Most see political meddling in vaccine distribution: poll
published : 13 Jun 2021 at 11:32
writer: Online Reporters
Most people think the distribution and allocation of vaccines against Covid-19 in the country has been politically meddled with and lack confidence in the government's handling of the Covid-19 situation, according to a survey by the National Institute of Development Administration, or Nida Poll.
The poll was conducted on June 7-9 on 1,313 people aged 15 and over of various levels of education and occupations throughout the country to compile their opinions about the government's allocation and distribution of vaccines against the novel coronavirus.
A majority -- 61.84% -- believed the ongoing allocation and distribution of vaccines in the country had been politicised -- with 28.10% saying the political meddling was very high while 33.74% saying it was rather high.
On the other side, 7.62% believed there was little political interference while 16.68% thought there was no meddling at all.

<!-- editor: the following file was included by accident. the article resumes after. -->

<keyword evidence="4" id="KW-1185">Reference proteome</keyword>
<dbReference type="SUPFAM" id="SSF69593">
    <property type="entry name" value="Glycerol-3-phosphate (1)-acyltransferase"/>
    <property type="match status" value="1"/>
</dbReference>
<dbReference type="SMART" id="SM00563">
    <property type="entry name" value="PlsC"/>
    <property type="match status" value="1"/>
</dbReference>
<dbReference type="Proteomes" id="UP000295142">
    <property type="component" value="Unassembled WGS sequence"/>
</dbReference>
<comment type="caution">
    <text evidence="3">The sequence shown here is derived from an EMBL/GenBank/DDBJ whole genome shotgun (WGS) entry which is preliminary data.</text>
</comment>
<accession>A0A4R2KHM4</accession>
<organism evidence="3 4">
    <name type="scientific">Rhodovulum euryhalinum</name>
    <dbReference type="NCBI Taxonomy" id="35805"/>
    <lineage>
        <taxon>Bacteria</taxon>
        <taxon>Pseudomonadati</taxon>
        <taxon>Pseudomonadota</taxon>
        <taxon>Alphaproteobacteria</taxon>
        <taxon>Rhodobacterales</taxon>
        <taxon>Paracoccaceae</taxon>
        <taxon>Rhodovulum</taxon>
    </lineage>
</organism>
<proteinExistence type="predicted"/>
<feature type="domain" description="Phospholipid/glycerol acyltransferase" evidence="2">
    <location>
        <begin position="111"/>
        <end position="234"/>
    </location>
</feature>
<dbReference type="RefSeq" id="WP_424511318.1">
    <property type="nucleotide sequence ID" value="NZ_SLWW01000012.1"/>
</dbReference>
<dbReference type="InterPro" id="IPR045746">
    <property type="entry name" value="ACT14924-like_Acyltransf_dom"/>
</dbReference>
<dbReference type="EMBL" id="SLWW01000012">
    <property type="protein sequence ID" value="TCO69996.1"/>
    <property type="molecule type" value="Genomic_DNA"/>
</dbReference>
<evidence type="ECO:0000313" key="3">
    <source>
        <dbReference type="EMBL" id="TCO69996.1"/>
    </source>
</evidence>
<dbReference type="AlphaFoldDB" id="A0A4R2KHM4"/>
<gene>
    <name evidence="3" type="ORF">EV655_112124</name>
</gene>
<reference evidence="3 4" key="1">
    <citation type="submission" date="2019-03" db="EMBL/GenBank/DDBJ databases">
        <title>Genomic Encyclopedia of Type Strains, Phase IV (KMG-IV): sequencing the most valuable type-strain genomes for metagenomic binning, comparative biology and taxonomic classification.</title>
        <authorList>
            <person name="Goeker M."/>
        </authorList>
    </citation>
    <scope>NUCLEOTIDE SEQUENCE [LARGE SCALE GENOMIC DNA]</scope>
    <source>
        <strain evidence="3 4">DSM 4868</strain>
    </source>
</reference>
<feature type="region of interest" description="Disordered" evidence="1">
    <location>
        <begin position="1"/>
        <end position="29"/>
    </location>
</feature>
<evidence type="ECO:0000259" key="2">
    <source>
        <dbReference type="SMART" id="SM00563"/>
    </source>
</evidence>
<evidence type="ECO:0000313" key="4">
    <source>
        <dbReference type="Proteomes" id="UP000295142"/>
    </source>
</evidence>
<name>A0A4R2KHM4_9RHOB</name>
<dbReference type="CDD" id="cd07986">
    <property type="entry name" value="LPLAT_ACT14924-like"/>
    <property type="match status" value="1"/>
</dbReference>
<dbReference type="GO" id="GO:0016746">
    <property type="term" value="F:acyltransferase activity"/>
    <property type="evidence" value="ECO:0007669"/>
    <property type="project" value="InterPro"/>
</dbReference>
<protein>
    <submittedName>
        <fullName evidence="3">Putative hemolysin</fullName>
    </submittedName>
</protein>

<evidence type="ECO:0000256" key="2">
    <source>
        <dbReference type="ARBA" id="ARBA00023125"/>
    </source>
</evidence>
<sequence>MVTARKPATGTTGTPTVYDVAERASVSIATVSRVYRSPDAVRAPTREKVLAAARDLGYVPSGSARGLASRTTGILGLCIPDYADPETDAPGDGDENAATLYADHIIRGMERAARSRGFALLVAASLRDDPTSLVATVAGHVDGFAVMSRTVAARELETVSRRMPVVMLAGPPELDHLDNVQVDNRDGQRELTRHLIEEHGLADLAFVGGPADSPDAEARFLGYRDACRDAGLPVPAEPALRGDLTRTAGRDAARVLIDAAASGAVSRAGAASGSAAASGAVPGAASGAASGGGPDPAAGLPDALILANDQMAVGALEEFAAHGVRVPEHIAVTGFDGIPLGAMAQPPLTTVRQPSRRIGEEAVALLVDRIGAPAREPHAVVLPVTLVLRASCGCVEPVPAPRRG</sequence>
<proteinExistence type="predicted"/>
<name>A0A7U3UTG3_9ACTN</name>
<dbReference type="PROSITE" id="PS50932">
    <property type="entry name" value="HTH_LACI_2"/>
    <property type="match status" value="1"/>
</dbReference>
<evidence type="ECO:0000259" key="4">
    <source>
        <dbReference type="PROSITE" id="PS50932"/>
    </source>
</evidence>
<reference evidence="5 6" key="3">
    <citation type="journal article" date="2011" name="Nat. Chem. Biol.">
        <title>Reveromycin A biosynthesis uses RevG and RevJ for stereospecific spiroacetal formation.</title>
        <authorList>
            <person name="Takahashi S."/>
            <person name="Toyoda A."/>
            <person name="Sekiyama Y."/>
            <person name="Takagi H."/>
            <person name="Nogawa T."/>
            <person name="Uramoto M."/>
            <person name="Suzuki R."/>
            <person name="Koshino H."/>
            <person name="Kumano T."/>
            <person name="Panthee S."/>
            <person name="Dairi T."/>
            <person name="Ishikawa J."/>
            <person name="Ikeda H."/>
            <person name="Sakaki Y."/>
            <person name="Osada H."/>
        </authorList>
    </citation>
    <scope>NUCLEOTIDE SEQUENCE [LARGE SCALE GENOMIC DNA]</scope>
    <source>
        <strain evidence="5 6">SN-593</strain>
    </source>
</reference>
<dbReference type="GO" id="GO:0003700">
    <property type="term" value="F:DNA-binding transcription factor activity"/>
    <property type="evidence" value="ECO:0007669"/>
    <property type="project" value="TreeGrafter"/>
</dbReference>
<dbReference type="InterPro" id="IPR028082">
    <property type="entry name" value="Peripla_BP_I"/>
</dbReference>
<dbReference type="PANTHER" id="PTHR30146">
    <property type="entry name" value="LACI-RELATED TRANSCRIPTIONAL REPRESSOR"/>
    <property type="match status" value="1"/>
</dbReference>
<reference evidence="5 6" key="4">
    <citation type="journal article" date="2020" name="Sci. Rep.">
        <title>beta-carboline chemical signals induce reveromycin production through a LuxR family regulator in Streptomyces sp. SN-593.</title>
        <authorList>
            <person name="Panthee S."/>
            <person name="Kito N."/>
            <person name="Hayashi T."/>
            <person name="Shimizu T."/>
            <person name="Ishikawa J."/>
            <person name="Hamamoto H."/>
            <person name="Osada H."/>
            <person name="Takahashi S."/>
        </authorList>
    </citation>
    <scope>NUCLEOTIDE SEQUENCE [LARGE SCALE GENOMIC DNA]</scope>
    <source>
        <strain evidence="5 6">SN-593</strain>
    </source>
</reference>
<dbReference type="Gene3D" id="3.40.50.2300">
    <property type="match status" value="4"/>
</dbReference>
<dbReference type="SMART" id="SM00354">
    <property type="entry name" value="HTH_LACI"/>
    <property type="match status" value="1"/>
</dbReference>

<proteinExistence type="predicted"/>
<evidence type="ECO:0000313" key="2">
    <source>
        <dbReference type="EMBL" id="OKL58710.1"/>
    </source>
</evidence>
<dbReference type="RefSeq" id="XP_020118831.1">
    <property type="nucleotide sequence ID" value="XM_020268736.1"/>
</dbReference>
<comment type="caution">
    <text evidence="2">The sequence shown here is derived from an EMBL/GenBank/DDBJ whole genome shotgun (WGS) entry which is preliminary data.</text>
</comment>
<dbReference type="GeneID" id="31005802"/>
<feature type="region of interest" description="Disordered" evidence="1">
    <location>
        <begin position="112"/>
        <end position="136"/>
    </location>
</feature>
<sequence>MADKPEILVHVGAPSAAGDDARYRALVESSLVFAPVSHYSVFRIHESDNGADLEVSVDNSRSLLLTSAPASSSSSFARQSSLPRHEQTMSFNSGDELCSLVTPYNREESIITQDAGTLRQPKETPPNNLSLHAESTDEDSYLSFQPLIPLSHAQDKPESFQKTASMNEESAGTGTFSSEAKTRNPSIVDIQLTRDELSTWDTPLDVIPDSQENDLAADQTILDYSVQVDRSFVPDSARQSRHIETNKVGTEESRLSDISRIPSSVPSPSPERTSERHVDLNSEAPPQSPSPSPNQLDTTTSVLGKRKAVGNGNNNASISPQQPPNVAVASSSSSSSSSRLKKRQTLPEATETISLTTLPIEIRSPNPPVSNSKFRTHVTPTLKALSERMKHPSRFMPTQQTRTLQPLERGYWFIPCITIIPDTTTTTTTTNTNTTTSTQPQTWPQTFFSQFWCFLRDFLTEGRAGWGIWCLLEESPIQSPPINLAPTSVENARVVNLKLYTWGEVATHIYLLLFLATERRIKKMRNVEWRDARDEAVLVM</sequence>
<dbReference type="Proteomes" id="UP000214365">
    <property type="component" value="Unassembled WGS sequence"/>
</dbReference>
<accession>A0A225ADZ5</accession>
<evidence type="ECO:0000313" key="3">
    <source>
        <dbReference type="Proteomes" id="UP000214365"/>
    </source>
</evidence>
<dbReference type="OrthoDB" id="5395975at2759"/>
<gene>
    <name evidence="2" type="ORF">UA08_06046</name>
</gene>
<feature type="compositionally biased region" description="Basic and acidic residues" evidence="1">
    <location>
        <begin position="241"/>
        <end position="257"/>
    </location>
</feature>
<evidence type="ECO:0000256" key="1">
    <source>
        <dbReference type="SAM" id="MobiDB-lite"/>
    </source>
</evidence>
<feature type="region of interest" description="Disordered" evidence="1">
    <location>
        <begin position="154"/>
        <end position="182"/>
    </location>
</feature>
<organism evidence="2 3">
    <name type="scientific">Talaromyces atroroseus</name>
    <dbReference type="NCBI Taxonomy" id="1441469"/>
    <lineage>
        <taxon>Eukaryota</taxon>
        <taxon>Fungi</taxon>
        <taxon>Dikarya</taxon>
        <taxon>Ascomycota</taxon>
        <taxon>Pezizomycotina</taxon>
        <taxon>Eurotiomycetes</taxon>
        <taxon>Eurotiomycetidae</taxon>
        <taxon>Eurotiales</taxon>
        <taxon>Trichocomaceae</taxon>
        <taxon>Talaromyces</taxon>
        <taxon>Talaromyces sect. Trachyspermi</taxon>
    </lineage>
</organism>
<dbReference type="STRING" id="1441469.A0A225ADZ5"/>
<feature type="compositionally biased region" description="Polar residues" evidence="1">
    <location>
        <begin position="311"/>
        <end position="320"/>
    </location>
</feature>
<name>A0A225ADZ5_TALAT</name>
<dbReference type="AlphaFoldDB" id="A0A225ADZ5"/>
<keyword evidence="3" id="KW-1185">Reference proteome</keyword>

The rest, 13.86%, had no comment or were not interested.
Asked whether they were confident the allocation and distribution of vaccines for the month of June would be carried out as planned by the Centre for Covid-19 Situation Administration (CCSA), a majority, or 61.23%, were not confident -- with 39.22% saying they had little confidence because vaccine imports were slow, some people who registered for vaccination had not received a jab as planned and vaccines had not been not evenly distributed, and 22.01% saying they had no confidence at all in the government and the CCSA, as they had not been able to acquire enough vaccines to meet the people's demands.
On the other side, 22.70% were rather confident because some vaccines had arrived and distributed as planned, while 14.78% were highly confident because some people who registered for vaccination had received a jab already.
The rest, 1.29%, had no comment or were not interested.
Asked about the idea of allowing local administrations -- such as provincial administration organisations (PAOs), the Bangkok Metropolitan Administration and Pattaya City -- to order vaccines via state agencies to vaccinate their populations, a large majority -- 79.47% -- agreed, saying that the local administrations were close to the people and the distribution of vaccines would be more effective.
On the other side, 18.42% disagreed, reasoning that this could make way for corruption. They added that the budgets for the local administrations should not be used to buy vaccines and the matter should be handled by health agencies.
The rest, 1.21%, had no comment or were not interested.